He could just as easily replace "genuine outrage" with "phony outrage" — functionally, it's the same thing. We need more Rush Limbaughs on the left, the argument goes. More Sean Hannitys and Michelle Malkins. Dare I say, more Ann Coulters.

Whether or not we'd still want to be liberals if we shared our political space with the likes of those is up for debate (we don't win just for playin' nice, folks), but the fact that the hack gap exists cannot be denied.

New (-ish) Music: Siouxsie - Mantaray

| Thu Oct. 4, 2007 2:28 PM PDT

mojo-photo-siouxsie.jpgWas it really almost 30 years ago that Siouxsie & the Banshees, along with their buddies in The Cure, defined what it means to be goth? Just imagine: if they had decided to wear orange instead of black, how different the club scene would be today. Fashion choices aside, the Banshees, like Blondie, always seemed subsumed under the sheer force of their singer's personality, and their music naturally evolved towards pop, with the success of "Peek-a-boo" the greatest evidence of that transformation. But even that was 20 years ago. Does Ms. Sioux survive the transformation into a one-name persona?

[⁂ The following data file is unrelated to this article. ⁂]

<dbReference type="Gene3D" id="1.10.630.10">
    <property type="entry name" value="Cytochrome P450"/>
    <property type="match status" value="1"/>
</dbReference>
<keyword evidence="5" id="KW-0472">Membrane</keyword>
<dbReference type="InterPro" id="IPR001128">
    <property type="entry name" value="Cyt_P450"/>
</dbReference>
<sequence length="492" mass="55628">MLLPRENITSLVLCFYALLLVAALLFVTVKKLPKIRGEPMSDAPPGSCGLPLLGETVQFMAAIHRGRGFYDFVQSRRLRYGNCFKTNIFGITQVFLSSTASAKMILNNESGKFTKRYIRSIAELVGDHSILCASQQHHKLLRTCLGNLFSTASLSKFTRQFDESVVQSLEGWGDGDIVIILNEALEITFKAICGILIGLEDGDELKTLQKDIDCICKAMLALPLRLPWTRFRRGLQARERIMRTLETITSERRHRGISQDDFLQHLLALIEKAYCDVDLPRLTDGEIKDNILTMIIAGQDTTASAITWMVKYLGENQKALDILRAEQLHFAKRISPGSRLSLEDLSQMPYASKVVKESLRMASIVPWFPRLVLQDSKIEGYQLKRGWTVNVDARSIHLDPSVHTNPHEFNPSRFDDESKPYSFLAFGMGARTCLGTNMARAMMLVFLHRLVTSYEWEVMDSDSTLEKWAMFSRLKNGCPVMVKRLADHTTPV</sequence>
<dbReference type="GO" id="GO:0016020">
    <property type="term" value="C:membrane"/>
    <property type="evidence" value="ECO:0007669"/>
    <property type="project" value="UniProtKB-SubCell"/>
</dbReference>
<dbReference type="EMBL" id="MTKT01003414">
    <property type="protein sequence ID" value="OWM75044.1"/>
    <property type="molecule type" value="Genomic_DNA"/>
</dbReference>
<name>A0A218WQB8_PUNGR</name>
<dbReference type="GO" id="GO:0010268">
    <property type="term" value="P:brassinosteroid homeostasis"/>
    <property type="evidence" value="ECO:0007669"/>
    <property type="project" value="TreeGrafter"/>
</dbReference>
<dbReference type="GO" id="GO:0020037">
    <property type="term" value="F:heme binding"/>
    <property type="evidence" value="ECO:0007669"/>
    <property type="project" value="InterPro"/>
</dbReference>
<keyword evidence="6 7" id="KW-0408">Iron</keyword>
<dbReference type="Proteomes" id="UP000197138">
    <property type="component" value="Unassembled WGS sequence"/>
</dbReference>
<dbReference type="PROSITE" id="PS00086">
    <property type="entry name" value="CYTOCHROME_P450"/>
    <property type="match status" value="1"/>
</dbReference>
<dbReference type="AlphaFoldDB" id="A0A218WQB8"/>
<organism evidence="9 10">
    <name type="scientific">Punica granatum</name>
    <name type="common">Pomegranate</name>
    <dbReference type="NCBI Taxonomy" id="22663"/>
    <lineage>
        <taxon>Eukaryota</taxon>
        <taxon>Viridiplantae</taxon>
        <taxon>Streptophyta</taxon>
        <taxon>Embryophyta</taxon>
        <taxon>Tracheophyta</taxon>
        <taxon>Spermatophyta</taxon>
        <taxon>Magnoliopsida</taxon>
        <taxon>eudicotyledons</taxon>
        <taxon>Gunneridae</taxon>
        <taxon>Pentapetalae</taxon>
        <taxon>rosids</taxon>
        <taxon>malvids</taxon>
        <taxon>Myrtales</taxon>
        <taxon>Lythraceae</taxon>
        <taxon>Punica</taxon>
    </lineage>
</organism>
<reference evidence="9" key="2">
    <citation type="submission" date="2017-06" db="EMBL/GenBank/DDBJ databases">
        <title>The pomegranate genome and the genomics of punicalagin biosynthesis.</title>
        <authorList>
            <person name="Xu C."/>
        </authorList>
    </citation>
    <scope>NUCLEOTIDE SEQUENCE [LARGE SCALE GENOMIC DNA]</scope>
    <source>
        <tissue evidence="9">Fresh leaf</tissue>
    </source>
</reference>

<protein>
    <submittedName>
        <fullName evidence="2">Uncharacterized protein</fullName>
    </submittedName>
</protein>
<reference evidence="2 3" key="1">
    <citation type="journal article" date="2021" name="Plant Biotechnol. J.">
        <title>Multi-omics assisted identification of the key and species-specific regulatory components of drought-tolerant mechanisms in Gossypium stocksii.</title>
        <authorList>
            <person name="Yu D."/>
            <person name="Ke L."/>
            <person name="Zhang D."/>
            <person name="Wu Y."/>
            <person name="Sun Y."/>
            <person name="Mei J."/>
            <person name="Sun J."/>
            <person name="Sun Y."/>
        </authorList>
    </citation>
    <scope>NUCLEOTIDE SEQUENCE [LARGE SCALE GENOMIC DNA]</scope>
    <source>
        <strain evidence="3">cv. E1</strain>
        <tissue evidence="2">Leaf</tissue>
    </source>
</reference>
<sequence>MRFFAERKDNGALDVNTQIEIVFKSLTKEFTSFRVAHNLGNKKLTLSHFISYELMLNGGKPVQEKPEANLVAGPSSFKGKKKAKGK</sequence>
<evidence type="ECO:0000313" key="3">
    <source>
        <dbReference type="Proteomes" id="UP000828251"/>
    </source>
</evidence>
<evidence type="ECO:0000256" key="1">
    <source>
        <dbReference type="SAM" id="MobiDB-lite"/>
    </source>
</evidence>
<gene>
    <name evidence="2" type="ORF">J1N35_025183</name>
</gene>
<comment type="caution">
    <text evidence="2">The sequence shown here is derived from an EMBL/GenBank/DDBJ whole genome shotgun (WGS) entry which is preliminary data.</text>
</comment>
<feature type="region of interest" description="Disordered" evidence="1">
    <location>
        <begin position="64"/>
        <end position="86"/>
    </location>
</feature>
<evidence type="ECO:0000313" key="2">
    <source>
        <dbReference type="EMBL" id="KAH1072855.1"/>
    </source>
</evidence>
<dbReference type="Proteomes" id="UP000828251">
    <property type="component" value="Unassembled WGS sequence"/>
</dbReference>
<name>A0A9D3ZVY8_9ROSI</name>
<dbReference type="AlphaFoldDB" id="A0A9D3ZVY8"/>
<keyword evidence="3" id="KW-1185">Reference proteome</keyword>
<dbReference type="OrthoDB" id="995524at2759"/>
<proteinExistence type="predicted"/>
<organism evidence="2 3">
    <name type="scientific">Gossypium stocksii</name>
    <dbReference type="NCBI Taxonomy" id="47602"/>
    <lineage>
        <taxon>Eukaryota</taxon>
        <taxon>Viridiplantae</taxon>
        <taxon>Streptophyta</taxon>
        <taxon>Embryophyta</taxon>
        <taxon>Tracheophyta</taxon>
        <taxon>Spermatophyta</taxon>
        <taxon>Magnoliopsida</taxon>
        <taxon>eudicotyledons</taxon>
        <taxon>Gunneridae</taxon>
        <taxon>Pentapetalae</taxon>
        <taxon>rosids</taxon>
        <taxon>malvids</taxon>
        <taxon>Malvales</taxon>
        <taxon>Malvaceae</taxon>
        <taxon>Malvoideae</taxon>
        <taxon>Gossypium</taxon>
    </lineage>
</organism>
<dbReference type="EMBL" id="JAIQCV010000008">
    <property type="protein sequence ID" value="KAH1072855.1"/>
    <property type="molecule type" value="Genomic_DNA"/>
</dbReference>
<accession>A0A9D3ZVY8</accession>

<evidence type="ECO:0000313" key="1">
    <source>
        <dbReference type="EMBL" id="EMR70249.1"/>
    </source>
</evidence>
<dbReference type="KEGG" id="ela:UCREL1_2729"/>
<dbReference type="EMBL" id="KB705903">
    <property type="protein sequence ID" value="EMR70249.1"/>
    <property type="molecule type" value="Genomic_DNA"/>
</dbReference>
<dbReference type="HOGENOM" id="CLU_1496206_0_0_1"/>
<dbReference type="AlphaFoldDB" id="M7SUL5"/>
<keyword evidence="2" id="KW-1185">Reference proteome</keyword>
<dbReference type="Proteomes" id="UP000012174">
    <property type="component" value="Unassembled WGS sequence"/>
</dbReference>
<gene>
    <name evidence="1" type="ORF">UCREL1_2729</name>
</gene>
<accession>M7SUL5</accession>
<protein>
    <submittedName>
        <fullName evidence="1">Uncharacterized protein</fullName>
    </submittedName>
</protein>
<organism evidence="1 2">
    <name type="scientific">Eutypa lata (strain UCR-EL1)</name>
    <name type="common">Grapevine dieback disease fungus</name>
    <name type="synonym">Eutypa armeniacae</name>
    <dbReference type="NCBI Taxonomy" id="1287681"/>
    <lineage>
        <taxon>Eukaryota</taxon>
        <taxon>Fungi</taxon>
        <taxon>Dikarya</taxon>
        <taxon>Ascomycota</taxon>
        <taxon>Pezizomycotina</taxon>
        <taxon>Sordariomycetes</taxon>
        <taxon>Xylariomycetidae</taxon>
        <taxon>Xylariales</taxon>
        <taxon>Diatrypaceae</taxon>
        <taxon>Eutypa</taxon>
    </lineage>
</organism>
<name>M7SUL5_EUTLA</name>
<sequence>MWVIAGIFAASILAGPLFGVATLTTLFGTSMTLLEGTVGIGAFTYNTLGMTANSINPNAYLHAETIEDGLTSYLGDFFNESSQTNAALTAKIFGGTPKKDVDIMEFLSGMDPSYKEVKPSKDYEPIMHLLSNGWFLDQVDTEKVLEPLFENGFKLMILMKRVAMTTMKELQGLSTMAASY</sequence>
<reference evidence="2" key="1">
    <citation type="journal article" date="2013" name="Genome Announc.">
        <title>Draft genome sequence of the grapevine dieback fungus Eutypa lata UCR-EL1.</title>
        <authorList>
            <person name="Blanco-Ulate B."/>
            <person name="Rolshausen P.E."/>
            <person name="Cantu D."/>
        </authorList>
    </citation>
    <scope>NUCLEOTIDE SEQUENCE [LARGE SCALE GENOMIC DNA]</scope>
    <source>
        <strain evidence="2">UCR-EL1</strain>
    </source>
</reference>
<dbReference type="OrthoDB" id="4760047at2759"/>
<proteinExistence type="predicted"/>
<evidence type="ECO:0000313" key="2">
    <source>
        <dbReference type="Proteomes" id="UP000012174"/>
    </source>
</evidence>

Well, thankfully, her voice is as unique and captivating as ever. Check out "About to Happen," where she struts and teases her way over a beat somewhere between the retro-rock of Wolfmother and the glammy electro of Goldfrapp: "Tension mounts / about to blow." "Here Comes That Day," with its trumpets and loping beat, could be straight out of the Mark Ronson/Amy Winehouse school of updated R&B, but in Siouxsie's hands, it takes on a kind of vampy, cabaret-style appeal. That cabaret sound emerges full force by track 5, "If It Doesn't Kill You," where you can almost see the well-dressed patrons in a smoky lounge, drinking martinis as Siouxsie drapes herself over a piano.

Mostly, though, the sound is definitely current, but still idiosyncratic: it never tries too hard, and despite Siouxsie's longtime absence from music, there's nothing desperate about Mantaray. There's also nothing that urgent; if you never cared about Siouxsie and the Banshees, you probably won't discover yourself falling in love with Siouxsie now. It's the way of the world: a solo record, 30 years after your band helped ignite a whole movement, will probably be a more sedate, professional affair. But if that's a given (and considering how embarrassing these late-career "returns" can be), Mantaray is often very good, both as a tribute to Siouxsie the image, and as a purely enjoyable listen.

Mantaray is out now on Decca.
MP3s: "Here Comes That Day," "Into a Swan," and "If It Doesn't Kill You" from Nine Bullets

Video: "Into a Swan"

"Here Comes That Day" live on "Erasercuts"

Larry Craig to Stay Guilty

| Thu Oct. 4, 2007 1:54 PM PDT

News out of the Minnesota airport bathroom today. The judge in the Larry Craig circus/retrial took one look at the Idaho Senator's attempt to withdraw his guilty plea and said, "No way, buster."